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Old 08-12-2020, 09:12 PM   #11 (permalink)
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Road bike hub conversion

What about using the bicycle hub that has the coast clutch built in?

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Old 08-13-2020, 10:55 AM   #12 (permalink)
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Why even care if the motor spins or not? Not looking at a lot of power consumption on a freewheeling armature if the field is disconnected, just bearing and drive gear loss.
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Old 08-14-2020, 01:17 AM   #13 (permalink)
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Quote:
Originally Posted by freebeard View Post
With twin motors you get torque vectoring. My previous reply explained the spur gear differential in the golf cart axle.
Either with twin motors and torque vectoring or a single motor and an actual differential, still makes more sense than having only one driven wheel. But it's also worth to consider how to eventually provide an effect analogue to a differential locker, which is useful even for city driving sometimes such as starting uphill from a standstill in a rainy day.
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Old 08-14-2020, 05:53 AM   #14 (permalink)
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Quote:
Originally Posted by Piotrsko View Post
Why even care if the motor spins or not? Not looking at a lot of power consumption on a freewheeling armature if the field is disconnected, just bearing and drive gear loss.
If the motor is designed to reach optimum speeds e.g. 4000 rpm at 10 mph, what is going to happen to it at 60, 70, 80, 90, 100 mph? It would just put unnecessary wear and tear on motor and gearbox components.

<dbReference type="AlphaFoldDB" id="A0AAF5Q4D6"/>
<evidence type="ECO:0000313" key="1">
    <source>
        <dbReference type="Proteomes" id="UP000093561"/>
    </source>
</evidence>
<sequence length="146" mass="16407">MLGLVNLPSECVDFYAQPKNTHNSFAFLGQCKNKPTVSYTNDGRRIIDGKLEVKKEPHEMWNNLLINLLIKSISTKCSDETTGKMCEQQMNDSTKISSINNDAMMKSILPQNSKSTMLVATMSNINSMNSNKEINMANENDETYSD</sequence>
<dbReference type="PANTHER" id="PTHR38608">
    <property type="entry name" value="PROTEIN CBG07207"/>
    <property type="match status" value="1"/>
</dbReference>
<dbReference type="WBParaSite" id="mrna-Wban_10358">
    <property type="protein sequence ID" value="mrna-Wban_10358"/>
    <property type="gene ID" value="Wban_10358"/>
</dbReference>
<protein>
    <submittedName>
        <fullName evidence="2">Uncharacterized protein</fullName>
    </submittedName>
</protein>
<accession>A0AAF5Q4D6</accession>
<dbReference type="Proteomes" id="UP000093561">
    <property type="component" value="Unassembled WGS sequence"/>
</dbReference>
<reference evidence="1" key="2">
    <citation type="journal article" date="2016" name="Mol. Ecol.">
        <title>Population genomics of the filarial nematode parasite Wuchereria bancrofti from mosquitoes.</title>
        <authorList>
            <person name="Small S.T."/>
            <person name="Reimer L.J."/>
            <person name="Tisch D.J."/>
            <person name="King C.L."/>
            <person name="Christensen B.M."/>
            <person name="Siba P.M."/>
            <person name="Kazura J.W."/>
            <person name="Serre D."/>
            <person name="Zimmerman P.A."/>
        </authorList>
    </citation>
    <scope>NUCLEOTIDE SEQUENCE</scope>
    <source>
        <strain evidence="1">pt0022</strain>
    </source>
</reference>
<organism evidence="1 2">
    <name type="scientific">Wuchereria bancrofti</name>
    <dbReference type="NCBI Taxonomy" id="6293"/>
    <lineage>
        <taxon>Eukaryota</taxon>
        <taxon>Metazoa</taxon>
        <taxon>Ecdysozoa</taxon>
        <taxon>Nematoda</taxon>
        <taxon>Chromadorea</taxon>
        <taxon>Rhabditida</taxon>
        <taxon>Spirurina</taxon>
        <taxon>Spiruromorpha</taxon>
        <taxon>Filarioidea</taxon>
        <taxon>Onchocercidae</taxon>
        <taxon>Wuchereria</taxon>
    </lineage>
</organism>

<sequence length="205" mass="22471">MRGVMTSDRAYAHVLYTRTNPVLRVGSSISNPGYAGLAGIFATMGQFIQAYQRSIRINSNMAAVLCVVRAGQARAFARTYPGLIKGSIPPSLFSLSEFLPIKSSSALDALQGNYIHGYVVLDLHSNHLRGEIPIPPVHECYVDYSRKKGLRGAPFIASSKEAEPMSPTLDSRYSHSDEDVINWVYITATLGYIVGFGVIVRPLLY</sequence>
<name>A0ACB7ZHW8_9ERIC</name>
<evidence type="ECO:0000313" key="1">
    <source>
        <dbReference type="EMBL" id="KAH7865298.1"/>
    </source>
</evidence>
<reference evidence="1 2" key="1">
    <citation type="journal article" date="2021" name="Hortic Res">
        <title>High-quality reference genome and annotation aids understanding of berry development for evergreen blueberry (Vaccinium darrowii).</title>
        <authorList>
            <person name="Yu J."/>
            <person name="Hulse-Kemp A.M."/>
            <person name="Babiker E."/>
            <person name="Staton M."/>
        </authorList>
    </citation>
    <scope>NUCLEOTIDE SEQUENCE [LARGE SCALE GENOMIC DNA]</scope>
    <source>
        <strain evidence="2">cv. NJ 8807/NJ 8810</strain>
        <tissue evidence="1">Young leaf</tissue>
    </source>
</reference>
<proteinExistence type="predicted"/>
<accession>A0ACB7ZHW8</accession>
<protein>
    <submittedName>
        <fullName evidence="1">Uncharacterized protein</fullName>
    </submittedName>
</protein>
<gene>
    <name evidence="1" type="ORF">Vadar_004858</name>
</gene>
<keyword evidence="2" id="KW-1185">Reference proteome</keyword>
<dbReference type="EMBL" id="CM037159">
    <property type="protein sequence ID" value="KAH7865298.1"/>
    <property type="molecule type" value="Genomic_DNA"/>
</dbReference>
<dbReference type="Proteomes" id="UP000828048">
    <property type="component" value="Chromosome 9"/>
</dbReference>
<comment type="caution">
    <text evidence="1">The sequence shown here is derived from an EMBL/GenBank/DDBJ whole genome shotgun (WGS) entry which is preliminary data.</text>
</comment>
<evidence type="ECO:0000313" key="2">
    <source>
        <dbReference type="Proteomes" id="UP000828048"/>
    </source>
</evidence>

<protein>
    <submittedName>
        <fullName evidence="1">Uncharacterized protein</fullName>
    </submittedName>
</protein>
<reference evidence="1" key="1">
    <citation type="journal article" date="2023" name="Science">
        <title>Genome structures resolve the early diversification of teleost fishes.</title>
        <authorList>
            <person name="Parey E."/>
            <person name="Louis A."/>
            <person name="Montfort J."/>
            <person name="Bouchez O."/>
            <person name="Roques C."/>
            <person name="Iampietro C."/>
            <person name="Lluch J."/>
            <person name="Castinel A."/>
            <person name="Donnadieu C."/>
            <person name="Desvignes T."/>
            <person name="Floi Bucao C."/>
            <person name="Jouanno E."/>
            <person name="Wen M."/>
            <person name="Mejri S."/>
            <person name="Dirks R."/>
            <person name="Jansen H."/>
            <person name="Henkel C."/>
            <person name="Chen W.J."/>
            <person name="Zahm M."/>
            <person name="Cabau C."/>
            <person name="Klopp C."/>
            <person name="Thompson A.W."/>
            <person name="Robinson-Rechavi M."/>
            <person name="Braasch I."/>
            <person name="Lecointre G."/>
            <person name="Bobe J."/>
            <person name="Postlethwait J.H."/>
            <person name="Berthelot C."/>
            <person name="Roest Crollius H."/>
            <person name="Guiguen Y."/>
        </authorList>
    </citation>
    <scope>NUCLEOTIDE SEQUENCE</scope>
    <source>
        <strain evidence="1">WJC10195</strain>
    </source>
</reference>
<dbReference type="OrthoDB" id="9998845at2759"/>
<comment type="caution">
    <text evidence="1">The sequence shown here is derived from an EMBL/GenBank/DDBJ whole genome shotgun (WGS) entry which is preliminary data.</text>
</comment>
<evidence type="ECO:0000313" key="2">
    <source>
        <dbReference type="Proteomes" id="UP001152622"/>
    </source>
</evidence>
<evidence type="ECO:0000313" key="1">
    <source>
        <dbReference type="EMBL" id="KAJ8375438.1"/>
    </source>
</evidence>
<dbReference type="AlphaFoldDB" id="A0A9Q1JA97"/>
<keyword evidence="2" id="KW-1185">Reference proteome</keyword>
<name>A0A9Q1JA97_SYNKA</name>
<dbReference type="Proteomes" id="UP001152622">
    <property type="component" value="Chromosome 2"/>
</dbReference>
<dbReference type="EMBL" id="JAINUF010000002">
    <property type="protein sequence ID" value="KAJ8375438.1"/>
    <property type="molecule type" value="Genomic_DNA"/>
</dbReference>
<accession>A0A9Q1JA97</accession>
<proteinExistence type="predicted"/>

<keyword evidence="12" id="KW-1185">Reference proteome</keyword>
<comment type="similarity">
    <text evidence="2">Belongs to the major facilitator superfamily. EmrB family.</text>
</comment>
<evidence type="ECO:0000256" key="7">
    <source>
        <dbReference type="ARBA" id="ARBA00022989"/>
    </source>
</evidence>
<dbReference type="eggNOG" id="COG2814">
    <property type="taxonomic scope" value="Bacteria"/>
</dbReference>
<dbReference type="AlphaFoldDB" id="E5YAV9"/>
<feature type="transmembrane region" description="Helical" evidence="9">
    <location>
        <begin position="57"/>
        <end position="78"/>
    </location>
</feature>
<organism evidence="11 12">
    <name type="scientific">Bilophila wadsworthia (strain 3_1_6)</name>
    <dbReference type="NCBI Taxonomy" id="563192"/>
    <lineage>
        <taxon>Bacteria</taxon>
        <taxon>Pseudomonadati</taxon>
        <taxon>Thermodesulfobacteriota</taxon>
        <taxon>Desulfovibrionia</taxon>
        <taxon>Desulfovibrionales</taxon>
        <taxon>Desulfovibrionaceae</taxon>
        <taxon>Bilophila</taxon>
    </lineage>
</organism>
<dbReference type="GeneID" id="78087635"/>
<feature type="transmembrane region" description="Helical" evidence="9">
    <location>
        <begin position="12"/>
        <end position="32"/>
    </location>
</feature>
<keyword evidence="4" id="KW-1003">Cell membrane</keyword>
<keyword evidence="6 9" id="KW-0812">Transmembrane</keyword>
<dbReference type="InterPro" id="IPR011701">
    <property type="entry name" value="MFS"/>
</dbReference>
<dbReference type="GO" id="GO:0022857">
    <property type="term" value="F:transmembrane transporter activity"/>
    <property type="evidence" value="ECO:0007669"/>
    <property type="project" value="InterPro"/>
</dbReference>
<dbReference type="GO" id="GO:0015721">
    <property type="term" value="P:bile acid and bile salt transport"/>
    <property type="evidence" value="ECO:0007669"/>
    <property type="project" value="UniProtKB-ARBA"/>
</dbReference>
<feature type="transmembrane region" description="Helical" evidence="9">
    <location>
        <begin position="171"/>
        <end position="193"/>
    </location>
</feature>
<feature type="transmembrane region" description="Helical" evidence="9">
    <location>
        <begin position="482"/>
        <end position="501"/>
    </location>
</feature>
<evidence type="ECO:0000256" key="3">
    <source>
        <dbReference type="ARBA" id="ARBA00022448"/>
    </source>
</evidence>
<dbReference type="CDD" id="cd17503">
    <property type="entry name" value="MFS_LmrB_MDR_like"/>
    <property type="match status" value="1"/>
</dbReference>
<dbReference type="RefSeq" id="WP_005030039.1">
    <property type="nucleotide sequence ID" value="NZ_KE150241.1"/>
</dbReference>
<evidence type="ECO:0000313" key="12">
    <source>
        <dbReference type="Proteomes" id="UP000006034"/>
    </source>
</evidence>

I think I know an option that might be of interest. I'm getting a Bafang mid drive kit for my bicycle. Whilst I'm not planning on modifying my car, I know one of these has a freewheel built in and plenty of torque as it is driving the pedals so it should be able to turn wheels on a heavy car fine. All you'd need is a chain and sprocket then, although it would be preferrable to have the freewheel sprocket on the back wheel to stop any problems associated with a chain at high speed. It would be ideal to have the motor direct drive from the centre of the wheel though I am not sure how this would be done with existing brake gear in the way.

What I would be interested in is a custom sprocket that bolts on behind the wheel, contains an over run clutch and allows clearance for a chain without hitting the tire or side of the car. This seems like the most easy on, easy off setup without making permanent modifications to the car.

With 1000 watt motor at low speed I doubt torque vectoring would be a problem as the motor would likely only be used below 15 mph (about the same speed range as two people pushing my car from behind). It's been working fine on every power wheels vehicle so far. It's not designed to be a hybrid, more to use when going so slowly that the "basal metabolic rate" of the main engine is wasting fuel, and it would be more efficient to cut a hole in the floor and "Fred Flinstone" it. Though a motor on each wheel could add power.